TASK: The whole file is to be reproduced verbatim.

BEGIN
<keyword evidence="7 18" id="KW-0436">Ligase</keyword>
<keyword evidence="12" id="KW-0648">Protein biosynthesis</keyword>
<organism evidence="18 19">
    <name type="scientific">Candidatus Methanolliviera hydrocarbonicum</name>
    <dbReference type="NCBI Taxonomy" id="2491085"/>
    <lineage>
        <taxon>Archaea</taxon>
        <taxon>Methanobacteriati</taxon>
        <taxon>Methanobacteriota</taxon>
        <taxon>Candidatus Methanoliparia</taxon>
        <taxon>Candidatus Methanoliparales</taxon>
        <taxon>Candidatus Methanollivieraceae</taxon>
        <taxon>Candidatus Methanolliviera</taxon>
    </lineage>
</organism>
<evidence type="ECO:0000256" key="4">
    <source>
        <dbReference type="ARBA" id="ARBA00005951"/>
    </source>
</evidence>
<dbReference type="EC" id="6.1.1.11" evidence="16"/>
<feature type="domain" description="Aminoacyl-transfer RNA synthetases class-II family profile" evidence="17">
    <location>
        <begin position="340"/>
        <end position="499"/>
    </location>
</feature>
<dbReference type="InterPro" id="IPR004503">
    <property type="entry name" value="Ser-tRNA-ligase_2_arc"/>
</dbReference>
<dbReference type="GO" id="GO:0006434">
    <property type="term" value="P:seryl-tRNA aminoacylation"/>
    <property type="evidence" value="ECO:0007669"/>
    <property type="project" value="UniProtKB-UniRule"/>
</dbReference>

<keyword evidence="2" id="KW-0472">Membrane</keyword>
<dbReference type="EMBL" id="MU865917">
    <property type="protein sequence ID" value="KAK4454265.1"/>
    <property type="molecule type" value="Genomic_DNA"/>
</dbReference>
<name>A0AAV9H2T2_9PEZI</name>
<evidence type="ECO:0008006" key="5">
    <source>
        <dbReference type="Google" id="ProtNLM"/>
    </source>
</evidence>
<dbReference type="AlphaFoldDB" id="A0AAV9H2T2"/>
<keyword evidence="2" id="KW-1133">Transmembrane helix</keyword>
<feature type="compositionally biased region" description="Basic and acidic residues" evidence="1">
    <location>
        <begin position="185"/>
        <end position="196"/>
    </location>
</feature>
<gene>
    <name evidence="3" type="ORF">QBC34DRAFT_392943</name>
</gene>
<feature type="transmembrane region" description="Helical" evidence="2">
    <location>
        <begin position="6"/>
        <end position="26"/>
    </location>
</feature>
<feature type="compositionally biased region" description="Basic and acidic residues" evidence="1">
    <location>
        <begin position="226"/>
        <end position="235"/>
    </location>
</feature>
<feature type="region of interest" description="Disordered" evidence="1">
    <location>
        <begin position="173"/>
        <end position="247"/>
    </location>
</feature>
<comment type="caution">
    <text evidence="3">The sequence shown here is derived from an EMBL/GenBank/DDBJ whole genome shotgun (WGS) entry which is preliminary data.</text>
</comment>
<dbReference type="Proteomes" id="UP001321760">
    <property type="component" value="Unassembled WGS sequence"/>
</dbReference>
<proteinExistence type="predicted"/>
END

<keyword evidence="7 18" id="KW-0436">Ligase</keyword>
<keyword evidence="12" id="KW-0648">Protein biosynthesis</keyword>
<organism evidence="18 19">
    <name type="scientific">Candidatus Methanolliviera hydrocarbonicum</name>
    <dbReference type="NCBI Taxonomy" id="2491085"/>
    <lineage>
        <taxon>Archaea</taxon>
        <taxon>Methanobacteriati</taxon>
        <taxon>Methanobacteriota</taxon>
        <taxon>Candidatus Methanoliparia</taxon>
        <taxon>Candidatus Methanoliparales</taxon>
        <taxon>Candidatus Methanollivieraceae</taxon>
        <taxon>Candidatus Methanolliviera</taxon>
    </lineage>
</organism>
<evidence type="ECO:0000256" key="4">
    <source>
        <dbReference type="ARBA" id="ARBA00005951"/>
    </source>
</evidence>
<dbReference type="EC" id="6.1.1.11" evidence="16"/>
<feature type="domain" description="Aminoacyl-transfer RNA synthetases class-II family profile" evidence="17">
    <location>
        <begin position="340"/>
        <end position="499"/>
    </location>
</feature>
<dbReference type="InterPro" id="IPR004503">
    <property type="entry name" value="Ser-tRNA-ligase_2_arc"/>
</dbReference>
<dbReference type="GO" id="GO:0006434">
    <property type="term" value="P:seryl-tRNA aminoacylation"/>
    <property type="evidence" value="ECO:0007669"/>
    <property type="project" value="UniProtKB-UniRule"/>
</dbReference>

<keyword evidence="2" id="KW-0472">Membrane</keyword>
<dbReference type="EMBL" id="MU865917">
    <property type="protein sequence ID" value="KAK4454265.1"/>
    <property type="molecule type" value="Genomic_DNA"/>
</dbReference>
<name>A0AAV9H2T2_9PEZI</name>
<evidence type="ECO:0008006" key="5">
    <source>
        <dbReference type="Google" id="ProtNLM"/>
    </source>
</evidence>
<dbReference type="AlphaFoldDB" id="A0AAV9H2T2"/>
<keyword evidence="2" id="KW-1133">Transmembrane helix</keyword>
<feature type="compositionally biased region" description="Basic and acidic residues" evidence="1">
    <location>
        <begin position="185"/>
        <end position="196"/>
    </location>
</feature>
<gene>
    <name evidence="3" type="ORF">QBC34DRAFT_392943</name>
</gene>
<feature type="transmembrane region" description="Helical" evidence="2">
    <location>
        <begin position="6"/>
        <end position="26"/>
    </location>
</feature>
<feature type="compositionally biased region" description="Basic and acidic residues" evidence="1">
    <location>
        <begin position="226"/>
        <end position="235"/>
    </location>
</feature>
<feature type="region of interest" description="Disordered" evidence="1">
    <location>
        <begin position="173"/>
        <end position="247"/>
    </location>
</feature>
<comment type="caution">
    <text evidence="3">The sequence shown here is derived from an EMBL/GenBank/DDBJ whole genome shotgun (WGS) entry which is preliminary data.</text>
</comment>
<dbReference type="Proteomes" id="UP001321760">
    <property type="component" value="Unassembled WGS sequence"/>
</dbReference>
<proteinExistence type="predicted"/>